Perhaps the quintessential movie about children that's really not for children. The four friends in this film are all 12, but swear like pint-sized sailors, talk about women and have some seriously violent run-ins in the course of their quest to find a rumored dead body. We're sure plenty of real-life 12-year-olds snuck into this one and were nowhere near as traumatized as anyone who snuck into, say, 'The Texas Chainsaw Massacre.' It's a great film that's stood the test of time, but it's probably too intense for younger kids.


'Hope and Glory' (1987) -- PG-13
Probably the most memorable scene in John Boorman's lovely film about a boy's perspective on World War II (based on the director's own memories of the Blitz), is when the lad's school is bombed to smithereens. "Thank you, Adolf!" he crows. The tone of the film is more about his beaming face than any ravages of war. But it's also far above its youthful protagonist's head in terms of sex, as we see his sister get knocked up and the neighborhood boys paying a girl for a peek at her privates.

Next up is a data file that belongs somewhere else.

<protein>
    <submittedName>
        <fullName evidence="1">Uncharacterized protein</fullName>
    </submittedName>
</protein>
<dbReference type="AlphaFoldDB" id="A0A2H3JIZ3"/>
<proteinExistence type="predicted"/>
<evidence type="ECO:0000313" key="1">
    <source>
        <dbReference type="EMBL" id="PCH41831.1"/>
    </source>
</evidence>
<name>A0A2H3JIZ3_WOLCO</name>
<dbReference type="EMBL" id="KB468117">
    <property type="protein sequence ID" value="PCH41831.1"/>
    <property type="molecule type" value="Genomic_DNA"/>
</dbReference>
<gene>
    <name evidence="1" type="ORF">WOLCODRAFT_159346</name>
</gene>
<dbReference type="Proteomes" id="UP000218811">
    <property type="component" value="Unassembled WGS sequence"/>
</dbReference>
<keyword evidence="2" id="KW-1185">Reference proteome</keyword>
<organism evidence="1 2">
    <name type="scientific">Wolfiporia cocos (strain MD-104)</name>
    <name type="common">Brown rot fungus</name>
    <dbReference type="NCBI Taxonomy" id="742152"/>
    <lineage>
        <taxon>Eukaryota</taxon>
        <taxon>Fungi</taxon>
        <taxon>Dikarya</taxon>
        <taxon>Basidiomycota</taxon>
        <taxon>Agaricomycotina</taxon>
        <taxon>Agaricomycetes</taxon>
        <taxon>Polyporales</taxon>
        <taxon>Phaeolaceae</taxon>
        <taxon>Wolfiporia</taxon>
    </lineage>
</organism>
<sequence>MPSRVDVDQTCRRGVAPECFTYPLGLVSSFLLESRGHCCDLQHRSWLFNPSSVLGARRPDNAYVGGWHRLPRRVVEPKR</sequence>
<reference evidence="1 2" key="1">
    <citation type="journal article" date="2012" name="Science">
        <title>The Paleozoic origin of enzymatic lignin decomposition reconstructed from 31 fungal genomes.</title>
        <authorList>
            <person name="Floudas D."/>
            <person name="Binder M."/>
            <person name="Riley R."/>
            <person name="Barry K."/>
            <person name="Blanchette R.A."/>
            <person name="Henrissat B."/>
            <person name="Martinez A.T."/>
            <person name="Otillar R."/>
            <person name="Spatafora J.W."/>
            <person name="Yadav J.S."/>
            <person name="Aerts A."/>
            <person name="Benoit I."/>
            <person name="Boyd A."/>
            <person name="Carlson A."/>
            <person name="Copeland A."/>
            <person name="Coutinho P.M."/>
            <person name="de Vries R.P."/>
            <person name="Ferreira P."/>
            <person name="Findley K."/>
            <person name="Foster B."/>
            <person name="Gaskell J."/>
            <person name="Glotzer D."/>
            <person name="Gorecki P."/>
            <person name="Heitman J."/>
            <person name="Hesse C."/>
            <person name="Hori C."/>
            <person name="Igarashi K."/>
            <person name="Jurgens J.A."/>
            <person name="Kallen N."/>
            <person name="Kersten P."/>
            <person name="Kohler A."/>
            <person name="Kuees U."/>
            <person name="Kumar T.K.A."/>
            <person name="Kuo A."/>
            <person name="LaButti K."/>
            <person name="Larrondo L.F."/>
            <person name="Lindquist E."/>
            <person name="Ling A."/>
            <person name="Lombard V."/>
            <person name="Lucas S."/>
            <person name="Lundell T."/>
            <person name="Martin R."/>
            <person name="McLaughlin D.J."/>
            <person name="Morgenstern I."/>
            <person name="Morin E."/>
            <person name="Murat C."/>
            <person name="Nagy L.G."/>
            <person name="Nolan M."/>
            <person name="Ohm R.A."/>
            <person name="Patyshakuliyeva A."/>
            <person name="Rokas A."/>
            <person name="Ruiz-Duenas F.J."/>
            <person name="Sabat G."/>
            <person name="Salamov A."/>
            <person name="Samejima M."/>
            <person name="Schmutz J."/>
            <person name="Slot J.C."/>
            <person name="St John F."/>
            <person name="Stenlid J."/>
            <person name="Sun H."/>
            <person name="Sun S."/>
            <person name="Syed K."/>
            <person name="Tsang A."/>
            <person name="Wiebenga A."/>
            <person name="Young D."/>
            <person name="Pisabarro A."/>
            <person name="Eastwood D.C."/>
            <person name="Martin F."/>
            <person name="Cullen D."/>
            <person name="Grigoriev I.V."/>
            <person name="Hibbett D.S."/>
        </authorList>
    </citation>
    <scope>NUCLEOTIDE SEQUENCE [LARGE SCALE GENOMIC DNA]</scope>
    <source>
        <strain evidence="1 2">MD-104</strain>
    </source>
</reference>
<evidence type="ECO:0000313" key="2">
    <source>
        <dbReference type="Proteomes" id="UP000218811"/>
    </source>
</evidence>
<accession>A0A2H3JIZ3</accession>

'Billy Elliott' (2000) -- R
Who doesn't love an inspirational movie about an underdog who excels in an unconventional area? This tale of a working class lad who prefers ballet to boxing is as life-affirming and sweet as it gets, but it's also got enough uses of the F-bomb to be stamped with an R-rating. Sharp-eyed audience members might have noticed it came packaged with a "greenband" trailer (suitable for all audiences) vs. a "redband" (restricted) one. No wonder other countries use a more diverse rating system to convey just what kind of content to expect.


'Spirited Away' (2002) -- PG